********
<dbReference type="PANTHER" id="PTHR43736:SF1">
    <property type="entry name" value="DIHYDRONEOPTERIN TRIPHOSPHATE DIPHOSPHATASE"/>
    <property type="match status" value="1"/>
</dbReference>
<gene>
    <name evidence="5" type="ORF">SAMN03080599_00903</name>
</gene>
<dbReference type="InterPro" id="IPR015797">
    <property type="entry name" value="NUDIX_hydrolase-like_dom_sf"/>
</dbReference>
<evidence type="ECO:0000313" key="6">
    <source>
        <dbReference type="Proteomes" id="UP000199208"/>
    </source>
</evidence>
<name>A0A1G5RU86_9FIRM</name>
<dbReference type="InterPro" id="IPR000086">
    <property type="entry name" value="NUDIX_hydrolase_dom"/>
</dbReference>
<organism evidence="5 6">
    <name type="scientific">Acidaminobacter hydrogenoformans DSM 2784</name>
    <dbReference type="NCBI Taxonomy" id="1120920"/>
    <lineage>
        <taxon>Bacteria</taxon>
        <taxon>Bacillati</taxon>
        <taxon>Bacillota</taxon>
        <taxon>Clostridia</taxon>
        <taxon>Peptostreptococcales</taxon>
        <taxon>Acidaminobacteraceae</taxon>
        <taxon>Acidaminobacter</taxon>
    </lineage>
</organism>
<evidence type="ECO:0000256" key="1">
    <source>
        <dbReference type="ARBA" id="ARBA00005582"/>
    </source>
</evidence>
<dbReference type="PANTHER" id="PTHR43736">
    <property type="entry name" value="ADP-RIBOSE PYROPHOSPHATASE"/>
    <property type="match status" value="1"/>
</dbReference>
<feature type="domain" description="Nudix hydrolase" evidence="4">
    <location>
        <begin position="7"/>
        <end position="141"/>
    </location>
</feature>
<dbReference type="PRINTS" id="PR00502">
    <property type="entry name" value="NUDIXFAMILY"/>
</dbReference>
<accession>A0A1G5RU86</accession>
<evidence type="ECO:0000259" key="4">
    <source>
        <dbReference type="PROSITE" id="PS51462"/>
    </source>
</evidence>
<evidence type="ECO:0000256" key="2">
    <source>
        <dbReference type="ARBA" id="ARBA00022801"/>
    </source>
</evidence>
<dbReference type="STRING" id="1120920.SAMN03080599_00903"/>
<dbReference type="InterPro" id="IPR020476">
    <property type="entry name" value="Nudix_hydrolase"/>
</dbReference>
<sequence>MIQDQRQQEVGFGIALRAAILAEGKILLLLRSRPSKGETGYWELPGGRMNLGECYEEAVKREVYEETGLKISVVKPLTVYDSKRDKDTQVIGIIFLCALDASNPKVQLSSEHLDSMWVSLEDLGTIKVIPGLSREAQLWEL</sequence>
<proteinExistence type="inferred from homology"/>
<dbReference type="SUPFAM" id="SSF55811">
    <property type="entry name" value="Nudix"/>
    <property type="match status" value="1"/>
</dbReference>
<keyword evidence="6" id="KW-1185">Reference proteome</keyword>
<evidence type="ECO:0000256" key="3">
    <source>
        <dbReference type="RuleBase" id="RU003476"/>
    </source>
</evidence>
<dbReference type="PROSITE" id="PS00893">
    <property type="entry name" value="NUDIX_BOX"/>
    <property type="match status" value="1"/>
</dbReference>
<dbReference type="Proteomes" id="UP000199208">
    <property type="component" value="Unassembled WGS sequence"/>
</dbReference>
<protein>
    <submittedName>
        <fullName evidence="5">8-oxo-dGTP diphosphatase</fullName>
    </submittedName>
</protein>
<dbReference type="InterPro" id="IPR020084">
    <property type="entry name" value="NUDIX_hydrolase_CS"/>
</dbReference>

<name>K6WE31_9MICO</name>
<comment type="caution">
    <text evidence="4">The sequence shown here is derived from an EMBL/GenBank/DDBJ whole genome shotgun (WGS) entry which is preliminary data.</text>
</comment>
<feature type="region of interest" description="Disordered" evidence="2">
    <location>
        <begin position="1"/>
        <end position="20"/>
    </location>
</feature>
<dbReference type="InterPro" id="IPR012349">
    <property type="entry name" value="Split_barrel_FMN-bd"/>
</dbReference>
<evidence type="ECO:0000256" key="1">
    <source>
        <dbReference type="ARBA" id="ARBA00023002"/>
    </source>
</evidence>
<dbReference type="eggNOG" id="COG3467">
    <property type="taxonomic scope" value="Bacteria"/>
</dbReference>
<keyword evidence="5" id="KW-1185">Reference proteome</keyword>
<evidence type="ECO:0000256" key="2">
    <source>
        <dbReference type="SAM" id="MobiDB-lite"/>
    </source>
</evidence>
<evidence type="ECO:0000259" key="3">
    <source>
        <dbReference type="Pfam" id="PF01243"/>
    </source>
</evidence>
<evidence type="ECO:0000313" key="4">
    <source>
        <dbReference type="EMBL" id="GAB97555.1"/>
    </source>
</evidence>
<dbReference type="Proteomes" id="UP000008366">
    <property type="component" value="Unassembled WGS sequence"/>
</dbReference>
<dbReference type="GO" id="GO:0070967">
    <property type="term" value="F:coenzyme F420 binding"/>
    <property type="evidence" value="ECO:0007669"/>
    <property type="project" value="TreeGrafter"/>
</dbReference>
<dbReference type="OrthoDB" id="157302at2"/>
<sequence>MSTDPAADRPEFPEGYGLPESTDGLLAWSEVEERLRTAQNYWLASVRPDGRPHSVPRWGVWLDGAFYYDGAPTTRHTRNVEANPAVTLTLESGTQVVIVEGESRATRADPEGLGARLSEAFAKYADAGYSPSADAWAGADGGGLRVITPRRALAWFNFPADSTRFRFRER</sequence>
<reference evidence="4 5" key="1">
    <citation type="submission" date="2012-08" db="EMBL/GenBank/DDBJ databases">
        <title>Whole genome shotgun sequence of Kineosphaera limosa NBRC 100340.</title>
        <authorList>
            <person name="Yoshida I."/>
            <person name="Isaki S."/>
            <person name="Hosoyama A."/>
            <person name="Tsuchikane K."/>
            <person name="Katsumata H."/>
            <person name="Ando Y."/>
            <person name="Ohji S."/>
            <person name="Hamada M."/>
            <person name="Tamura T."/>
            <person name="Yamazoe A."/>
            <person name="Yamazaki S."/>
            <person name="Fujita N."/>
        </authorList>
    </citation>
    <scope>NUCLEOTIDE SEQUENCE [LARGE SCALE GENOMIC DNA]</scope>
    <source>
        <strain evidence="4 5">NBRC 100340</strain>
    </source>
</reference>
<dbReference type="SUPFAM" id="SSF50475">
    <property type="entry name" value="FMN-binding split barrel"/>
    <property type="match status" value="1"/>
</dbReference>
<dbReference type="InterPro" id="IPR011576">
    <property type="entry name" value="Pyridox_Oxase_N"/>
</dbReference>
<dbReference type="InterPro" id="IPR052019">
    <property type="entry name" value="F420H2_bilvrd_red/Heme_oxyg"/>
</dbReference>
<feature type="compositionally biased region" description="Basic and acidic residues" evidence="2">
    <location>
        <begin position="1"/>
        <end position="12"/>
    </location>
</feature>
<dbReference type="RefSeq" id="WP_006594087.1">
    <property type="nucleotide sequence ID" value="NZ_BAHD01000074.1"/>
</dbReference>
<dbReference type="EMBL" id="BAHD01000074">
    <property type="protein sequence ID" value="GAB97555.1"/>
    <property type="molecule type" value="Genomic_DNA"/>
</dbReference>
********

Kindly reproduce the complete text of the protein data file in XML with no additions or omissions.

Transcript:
<dbReference type="PANTHER" id="PTHR43736:SF1">
    <property type="entry name" value="DIHYDRONEOPTERIN TRIPHOSPHATE DIPHOSPHATASE"/>
    <property type="match status" value="1"/>
</dbReference>
<gene>
    <name evidence="5" type="ORF">SAMN03080599_00903</name>
</gene>
<dbReference type="InterPro" id="IPR015797">
    <property type="entry name" value="NUDIX_hydrolase-like_dom_sf"/>
</dbReference>
<evidence type="ECO:0000313" key="6">
    <source>
        <dbReference type="Proteomes" id="UP000199208"/>
    </source>
</evidence>
<name>A0A1G5RU86_9FIRM</name>
<dbReference type="InterPro" id="IPR000086">
    <property type="entry name" value="NUDIX_hydrolase_dom"/>
</dbReference>
<organism evidence="5 6">
    <name type="scientific">Acidaminobacter hydrogenoformans DSM 2784</name>
    <dbReference type="NCBI Taxonomy" id="1120920"/>
    <lineage>
        <taxon>Bacteria</taxon>
        <taxon>Bacillati</taxon>
        <taxon>Bacillota</taxon>
        <taxon>Clostridia</taxon>
        <taxon>Peptostreptococcales</taxon>
        <taxon>Acidaminobacteraceae</taxon>
        <taxon>Acidaminobacter</taxon>
    </lineage>
</organism>
<evidence type="ECO:0000256" key="1">
    <source>
        <dbReference type="ARBA" id="ARBA00005582"/>
    </source>
</evidence>
<dbReference type="PANTHER" id="PTHR43736">
    <property type="entry name" value="ADP-RIBOSE PYROPHOSPHATASE"/>
    <property type="match status" value="1"/>
</dbReference>
<feature type="domain" description="Nudix hydrolase" evidence="4">
    <location>
        <begin position="7"/>
        <end position="141"/>
    </location>
</feature>
<dbReference type="PRINTS" id="PR00502">
    <property type="entry name" value="NUDIXFAMILY"/>
</dbReference>
<accession>A0A1G5RU86</accession>
<evidence type="ECO:0000259" key="4">
    <source>
        <dbReference type="PROSITE" id="PS51462"/>
    </source>
</evidence>
<evidence type="ECO:0000256" key="2">
    <source>
        <dbReference type="ARBA" id="ARBA00022801"/>
    </source>
</evidence>
<dbReference type="STRING" id="1120920.SAMN03080599_00903"/>
<dbReference type="InterPro" id="IPR020476">
    <property type="entry name" value="Nudix_hydrolase"/>
</dbReference>
<sequence>MIQDQRQQEVGFGIALRAAILAEGKILLLLRSRPSKGETGYWELPGGRMNLGECYEEAVKREVYEETGLKISVVKPLTVYDSKRDKDTQVIGIIFLCALDASNPKVQLSSEHLDSMWVSLEDLGTIKVIPGLSREAQLWEL</sequence>
<proteinExistence type="inferred from homology"/>
<dbReference type="SUPFAM" id="SSF55811">
    <property type="entry name" value="Nudix"/>
    <property type="match status" value="1"/>
</dbReference>
<keyword evidence="6" id="KW-1185">Reference proteome</keyword>
<evidence type="ECO:0000256" key="3">
    <source>
        <dbReference type="RuleBase" id="RU003476"/>
    </source>
</evidence>
<dbReference type="PROSITE" id="PS00893">
    <property type="entry name" value="NUDIX_BOX"/>
    <property type="match status" value="1"/>
</dbReference>
<dbReference type="Proteomes" id="UP000199208">
    <property type="component" value="Unassembled WGS sequence"/>
</dbReference>
<protein>
    <submittedName>
        <fullName evidence="5">8-oxo-dGTP diphosphatase</fullName>
    </submittedName>
</protein>
<dbReference type="InterPro" id="IPR020084">
    <property type="entry name" value="NUDIX_hydrolase_CS"/>
</dbReference>

<name>K6WE31_9MICO</name>
<comment type="caution">
    <text evidence="4">The sequence shown here is derived from an EMBL/GenBank/DDBJ whole genome shotgun (WGS) entry which is preliminary data.</text>
</comment>
<feature type="region of interest" description="Disordered" evidence="2">
    <location>
        <begin position="1"/>
        <end position="20"/>
    </location>
</feature>
<dbReference type="InterPro" id="IPR012349">
    <property type="entry name" value="Split_barrel_FMN-bd"/>
</dbReference>
<evidence type="ECO:0000256" key="1">
    <source>
        <dbReference type="ARBA" id="ARBA00023002"/>
    </source>
</evidence>
<dbReference type="eggNOG" id="COG3467">
    <property type="taxonomic scope" value="Bacteria"/>
</dbReference>
<keyword evidence="5" id="KW-1185">Reference proteome</keyword>
<evidence type="ECO:0000256" key="2">
    <source>
        <dbReference type="SAM" id="MobiDB-lite"/>
    </source>
</evidence>
<evidence type="ECO:0000259" key="3">
    <source>
        <dbReference type="Pfam" id="PF01243"/>
    </source>
</evidence>
<evidence type="ECO:0000313" key="4">
    <source>
        <dbReference type="EMBL" id="GAB97555.1"/>
    </source>
</evidence>
<dbReference type="Proteomes" id="UP000008366">
    <property type="component" value="Unassembled WGS sequence"/>
</dbReference>
<dbReference type="GO" id="GO:0070967">
    <property type="term" value="F:coenzyme F420 binding"/>
    <property type="evidence" value="ECO:0007669"/>
    <property type="project" value="TreeGrafter"/>
</dbReference>
<dbReference type="OrthoDB" id="157302at2"/>
<sequence>MSTDPAADRPEFPEGYGLPESTDGLLAWSEVEERLRTAQNYWLASVRPDGRPHSVPRWGVWLDGAFYYDGAPTTRHTRNVEANPAVTLTLESGTQVVIVEGESRATRADPEGLGARLSEAFAKYADAGYSPSADAWAGADGGGLRVITPRRALAWFNFPADSTRFRFRER</sequence>
<reference evidence="4 5" key="1">
    <citation type="submission" date="2012-08" db="EMBL/GenBank/DDBJ databases">
        <title>Whole genome shotgun sequence of Kineosphaera limosa NBRC 100340.</title>
        <authorList>
            <person name="Yoshida I."/>
            <person name="Isaki S."/>
            <person name="Hosoyama A."/>
            <person name="Tsuchikane K."/>
            <person name="Katsumata H."/>
            <person name="Ando Y."/>
            <person name="Ohji S."/>
            <person name="Hamada M."/>
            <person name="Tamura T."/>
            <person name="Yamazoe A."/>
            <person name="Yamazaki S."/>
            <person name="Fujita N."/>
        </authorList>
    </citation>
    <scope>NUCLEOTIDE SEQUENCE [LARGE SCALE GENOMIC DNA]</scope>
    <source>
        <strain evidence="4 5">NBRC 100340</strain>
    </source>
</reference>
<dbReference type="SUPFAM" id="SSF50475">
    <property type="entry name" value="FMN-binding split barrel"/>
    <property type="match status" value="1"/>
</dbReference>
<dbReference type="InterPro" id="IPR011576">
    <property type="entry name" value="Pyridox_Oxase_N"/>
</dbReference>
<dbReference type="InterPro" id="IPR052019">
    <property type="entry name" value="F420H2_bilvrd_red/Heme_oxyg"/>
</dbReference>
<feature type="compositionally biased region" description="Basic and acidic residues" evidence="2">
    <location>
        <begin position="1"/>
        <end position="12"/>
    </location>
</feature>
<dbReference type="RefSeq" id="WP_006594087.1">
    <property type="nucleotide sequence ID" value="NZ_BAHD01000074.1"/>
</dbReference>
<dbReference type="EMBL" id="BAHD01000074">
    <property type="protein sequence ID" value="GAB97555.1"/>
    <property type="molecule type" value="Genomic_DNA"/>
</dbReference>